The SL 350 'To-do' list, keeps growing of course. Forks need a re-build with new seals. There is a little rust pitting on the tubes, but not going to worry too much about it, going to smooth them down a bit.This front end is actually one from a CB 350G disc brake model. I believe the 350 and 400 fours have a similar front end. Need to find the mounts for the handlebars, that I removed when I put the Dunstall 'clip-ons' on. Might drill the disc rotor, since I'll be pulling the wheel apart to check out the bearings.Might even turn up a stainless steel piston for the front caliper, if I can scare up some stainless stock. I'll probably pull the motor. That way I can do a proper frame painting, haven't decided on silver or black. The rear wheel gets a bearing check out and new brake shoes. Will probably change the wheel and engine sprockets for items from a CB 350.I had thought about running a complete wheel assembly from a CB/CL model. It has a bigger drum and brakeshoes. The problem is that it is actuated by a rod set up, and the later SL's have a brake cable actuation....not sure I want to do a complete modification of the brake pedal set-up. So, I'll have to get a wider and longer chain then, as the later SL runs a narrower chain. This will give it a road final gear ratio vs. the trail gearing it has now. Need to fabricate a rear tank mount/front seat mount. The tank will need cleaning out and a paint job. Carburetors get a good cleaning, and air filter mounts will need fabricating. Will have a look at swing arm bushings, might put in some bronze bushes.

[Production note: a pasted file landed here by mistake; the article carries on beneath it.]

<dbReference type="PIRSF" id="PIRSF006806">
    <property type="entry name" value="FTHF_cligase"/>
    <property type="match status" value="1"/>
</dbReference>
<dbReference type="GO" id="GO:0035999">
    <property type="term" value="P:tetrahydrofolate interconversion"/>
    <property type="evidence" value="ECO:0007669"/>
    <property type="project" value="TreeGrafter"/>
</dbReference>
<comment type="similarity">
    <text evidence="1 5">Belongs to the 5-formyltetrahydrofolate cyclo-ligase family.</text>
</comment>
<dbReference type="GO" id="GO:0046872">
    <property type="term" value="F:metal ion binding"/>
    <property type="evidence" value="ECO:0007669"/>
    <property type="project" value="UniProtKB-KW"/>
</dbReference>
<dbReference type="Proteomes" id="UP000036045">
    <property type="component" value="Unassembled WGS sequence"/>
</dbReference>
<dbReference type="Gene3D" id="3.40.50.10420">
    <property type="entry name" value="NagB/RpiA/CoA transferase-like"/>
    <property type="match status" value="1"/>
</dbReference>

Not going to make any radical changes, so that the bike could always go back to what it was. Since I have two other SL 350's that is unlikely and the parts taken off will probably go to these bikes in the future...

One thing I like about the 750 tank, is... that like the '71-'73 SL 350 tank, it doesn't require a balance tube between the two sides of the tank. This makes it so much easier to R and R the fuel tank. A lot of Honda's have the balance tube which makes it harder for servicing the motor, as when adjusting valves and such. Another thing I like is the absence of an electric starter, which saves a lot of weight, and allows the use of a much smaller battery, again saving weight.